ANAMIKA

'(The Blog) With No Name', perhaps best described as a stream of notes and thoughts - 'remembered, recovered and (sometimes) invented'.

Thursday, September 24, 2009

The Cosmic Architect

Mythology credits lord Vishwakarma as the creator of a whole host of divine weapons - from Vishnu's discus to Indra's 'Vajra' - apart from having designed the city of Gods and much else. Amar Chitra Katha refers to him as the 'cosmic architect'. But, despite all that, Vishwakarma is no major deity - his status in the power hierarchy of divine beings borders on insignificance; this state of affairs is actually quite consistent with the rather pervasive traditional Indian tendency to look down upon any activity which results in Production (in the Marxist sense).

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A few days back, I saw on Calcutta streets, large numbers of an unusual religious icon being sold. It showed a stout, moustachioed male figure with something like 20-30 arms, seated atop an elephant (this description may be somewhat inaccurate since I did not get to inspect the picture properly)(*). Soon thereafter, I was told that those were pictures of Vishwakarma, a grand puja in whose honor would happen the next day. It was quite a pleasant surprise, him being thus honored.

I discussed the icon further with a better-informed person, who said: "You may wonder why a God is shown with a 'mooch'. That is actually accurate, although unfashionable. the Devas did have moustaches; facial hair represents the 'rajasik' attribute. Only Siva and Vishnu are really clean-shaven, because they transcend all attributes."

Note: It is indeed true that Siva, even in his 'wildest' forms, is almost always shown clean-shaven. An exception that comes to mind is the left-facing figure among the trinity depicted in the famous elephanta 'Mahesamurti' - a stylish moustache is clearly visible there. Then there is, of course, the Mangesh (or 'Manguesh' as the Portuguese called him) of Goa who has, arguably, the most impressive moustache among all divinities, Indian or International.

It is generally believed that Hindu iconography derives from Mahayana Buddhist art. The latter always appear to show Buddha without facial hair (although some Gandharan Bodhisatvas are moustachioed princes). This clean-shaven model of the Master might have been influenced by Greek images of the eternally-youthful god Apollo.

Most online pictures of Vishwakarma show him as a Brahma-esque figure (white beard, four-armed (only one head though), accompanied by a swan). His face is also quite reminiscent of popular icons of 'Jhulelal' or 'Maharaja Agrasen'. He usually appears enthroned in majesty, but is occasionally shown riding an elephant (the only representation I saw on Calcutta streets); and sometimes he is shown at work, lovingly sculpting the earth itself with hammer and chisel.

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In the Southern Indian states, 'Vishwakarma' is the communal name associated with several castes traditionally concerned with manufacturing - in Kerala, it refers to the goldsmiths, in Karnataka to carpenters. Strangely, these castes were not considered 'upper' although they did skill-intensive and value-adding work. As what looks like a a strange sort of 'concession', the carpenters in Kerala-Karnataka and the goldsmiths of Andhra were traditionally referred to as 'ashari'/'achar'/'achari' - all derivates of 'acharya' (approximately 'master') used mainly to refer to (Brahmin) teachers. The weavers, stone carvers, blacksmiths ... were not accorded such (tokenistic?) honors, despite their professions too being highly skill-oriented.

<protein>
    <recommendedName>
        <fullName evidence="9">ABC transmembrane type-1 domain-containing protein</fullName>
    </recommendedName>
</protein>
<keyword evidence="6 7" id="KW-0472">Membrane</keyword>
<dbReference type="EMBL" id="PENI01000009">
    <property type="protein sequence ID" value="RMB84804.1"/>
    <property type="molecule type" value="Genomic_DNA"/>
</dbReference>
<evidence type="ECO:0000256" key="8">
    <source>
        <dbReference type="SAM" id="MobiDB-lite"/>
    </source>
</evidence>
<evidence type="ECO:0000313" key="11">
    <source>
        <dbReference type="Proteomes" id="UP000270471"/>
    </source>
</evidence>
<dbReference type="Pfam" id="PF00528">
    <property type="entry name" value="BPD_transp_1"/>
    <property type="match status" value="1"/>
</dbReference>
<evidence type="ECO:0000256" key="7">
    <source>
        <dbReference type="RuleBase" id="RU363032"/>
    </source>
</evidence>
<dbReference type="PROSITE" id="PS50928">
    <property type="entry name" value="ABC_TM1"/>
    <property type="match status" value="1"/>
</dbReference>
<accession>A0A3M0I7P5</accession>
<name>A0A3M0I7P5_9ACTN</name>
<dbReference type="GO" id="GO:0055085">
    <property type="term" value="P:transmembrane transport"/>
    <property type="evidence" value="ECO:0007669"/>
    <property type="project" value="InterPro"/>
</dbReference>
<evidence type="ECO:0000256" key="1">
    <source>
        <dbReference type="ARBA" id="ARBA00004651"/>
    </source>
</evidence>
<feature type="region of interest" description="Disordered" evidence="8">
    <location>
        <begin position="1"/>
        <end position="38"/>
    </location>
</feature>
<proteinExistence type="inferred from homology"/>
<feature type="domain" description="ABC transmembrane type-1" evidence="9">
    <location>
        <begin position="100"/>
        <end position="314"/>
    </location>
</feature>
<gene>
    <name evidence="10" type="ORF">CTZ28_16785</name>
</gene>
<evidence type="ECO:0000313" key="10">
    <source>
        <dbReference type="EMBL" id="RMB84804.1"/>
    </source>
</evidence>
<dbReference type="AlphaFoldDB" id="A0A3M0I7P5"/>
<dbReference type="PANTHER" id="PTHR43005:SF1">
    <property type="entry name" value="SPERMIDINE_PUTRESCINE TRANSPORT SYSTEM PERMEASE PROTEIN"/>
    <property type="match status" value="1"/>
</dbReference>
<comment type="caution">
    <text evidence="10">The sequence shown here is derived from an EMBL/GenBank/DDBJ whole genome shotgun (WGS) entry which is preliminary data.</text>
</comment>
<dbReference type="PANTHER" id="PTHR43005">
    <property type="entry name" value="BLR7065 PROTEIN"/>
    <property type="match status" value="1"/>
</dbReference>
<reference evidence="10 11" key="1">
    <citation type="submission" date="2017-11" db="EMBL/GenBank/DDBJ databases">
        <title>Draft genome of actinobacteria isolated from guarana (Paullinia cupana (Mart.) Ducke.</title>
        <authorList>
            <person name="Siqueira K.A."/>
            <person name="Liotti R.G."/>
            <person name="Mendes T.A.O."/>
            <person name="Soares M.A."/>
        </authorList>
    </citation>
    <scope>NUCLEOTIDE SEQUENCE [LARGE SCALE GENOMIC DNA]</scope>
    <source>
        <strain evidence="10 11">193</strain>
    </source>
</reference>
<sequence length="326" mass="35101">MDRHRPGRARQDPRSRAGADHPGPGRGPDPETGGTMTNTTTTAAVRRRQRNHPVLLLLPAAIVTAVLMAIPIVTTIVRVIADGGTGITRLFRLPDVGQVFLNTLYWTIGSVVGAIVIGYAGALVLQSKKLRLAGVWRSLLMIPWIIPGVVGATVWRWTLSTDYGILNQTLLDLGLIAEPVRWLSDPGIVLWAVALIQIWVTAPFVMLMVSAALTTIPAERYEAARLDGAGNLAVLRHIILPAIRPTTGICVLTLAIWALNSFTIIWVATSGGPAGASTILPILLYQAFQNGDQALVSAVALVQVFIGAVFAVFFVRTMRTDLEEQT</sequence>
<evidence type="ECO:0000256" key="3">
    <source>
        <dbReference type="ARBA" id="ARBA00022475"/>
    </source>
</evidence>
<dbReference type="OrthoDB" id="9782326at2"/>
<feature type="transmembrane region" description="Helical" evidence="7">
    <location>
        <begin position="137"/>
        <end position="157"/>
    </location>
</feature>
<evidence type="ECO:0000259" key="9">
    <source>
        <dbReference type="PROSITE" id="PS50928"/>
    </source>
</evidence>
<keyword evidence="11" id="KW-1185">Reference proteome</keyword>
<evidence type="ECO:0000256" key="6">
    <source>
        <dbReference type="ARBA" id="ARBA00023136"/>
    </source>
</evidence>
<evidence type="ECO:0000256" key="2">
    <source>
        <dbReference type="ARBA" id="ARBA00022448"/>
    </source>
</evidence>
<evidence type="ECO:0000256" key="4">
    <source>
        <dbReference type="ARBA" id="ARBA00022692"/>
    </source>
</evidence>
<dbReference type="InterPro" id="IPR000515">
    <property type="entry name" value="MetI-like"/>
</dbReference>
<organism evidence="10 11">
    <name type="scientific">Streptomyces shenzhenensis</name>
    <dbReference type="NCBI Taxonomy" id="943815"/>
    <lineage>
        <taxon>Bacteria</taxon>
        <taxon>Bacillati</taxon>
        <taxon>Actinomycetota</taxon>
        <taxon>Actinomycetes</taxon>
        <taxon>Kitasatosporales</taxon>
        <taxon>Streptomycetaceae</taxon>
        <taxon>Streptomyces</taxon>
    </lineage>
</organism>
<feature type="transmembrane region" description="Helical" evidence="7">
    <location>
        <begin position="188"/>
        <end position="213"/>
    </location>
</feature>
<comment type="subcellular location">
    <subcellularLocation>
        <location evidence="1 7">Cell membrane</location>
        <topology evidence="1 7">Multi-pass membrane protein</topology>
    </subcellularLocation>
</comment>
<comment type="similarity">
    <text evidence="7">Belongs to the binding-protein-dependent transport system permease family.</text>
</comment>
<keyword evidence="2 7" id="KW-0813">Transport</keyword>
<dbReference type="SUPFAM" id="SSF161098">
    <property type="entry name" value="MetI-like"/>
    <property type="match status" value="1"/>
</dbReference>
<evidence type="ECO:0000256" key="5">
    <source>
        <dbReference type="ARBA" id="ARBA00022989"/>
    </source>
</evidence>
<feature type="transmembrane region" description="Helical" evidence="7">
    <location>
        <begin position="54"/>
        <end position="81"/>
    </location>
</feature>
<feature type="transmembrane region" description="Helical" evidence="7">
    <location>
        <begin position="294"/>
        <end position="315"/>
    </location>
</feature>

A telling example of the ambivalence of caste-practices vis-a-vis artisans was how Kerala temples would close their doors to the craftsmen who would have moulded the hallowed idol, once it was Vedically consecrated.

We may also note here that at least in Kerala, artist communities which used to make traditional murals were actually considered 'upper' and could enter temples and work on their walls.

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The Vedic god Twashtr is often identified with Vishwakarma. In post-Vedic mythology, Twashtr is a strange character: he creates the demon Vritra to destroy Indra; he also gives Indra the lethal Vajra, for use in the showdown *against* Vritra (that in some versions, Vritra is Indra's elder brother makes the story even knottier!).

Most Gods had their uniquely signatured 'Astras' - lethal, precision-guided weapons, often of mass destruction, often possessing magical powers. Usually, these astras closely match the nature of the presiding God - 'Agneyastra' causes a firestorm, 'Varunastra', a deluge and 'Vayavyastra', a raging tornado. However, the Twashtr-astra stands remarkably apart from the rest. When shot into a rival army, it would cause them to attack one-another, mistaking colleagues for arch-enemies. At Kurukshetra, Arjuna deploys this weapon and annihilates the 'Narayani-sainya' (a formidable regiment of warriors hand-picked and trained by Krishna and fighting for the Kauravas) by simply getting them to kill one another!

(*) - Later, I got to examine a few more Vishwakarma icons - apart from the usual 'mooch' and the elephant, the god also has an elaborate aureole surrounding him, and in this aureole is seen floating an entire arsenal of tools - knives and hammers to water-pumps and lathes!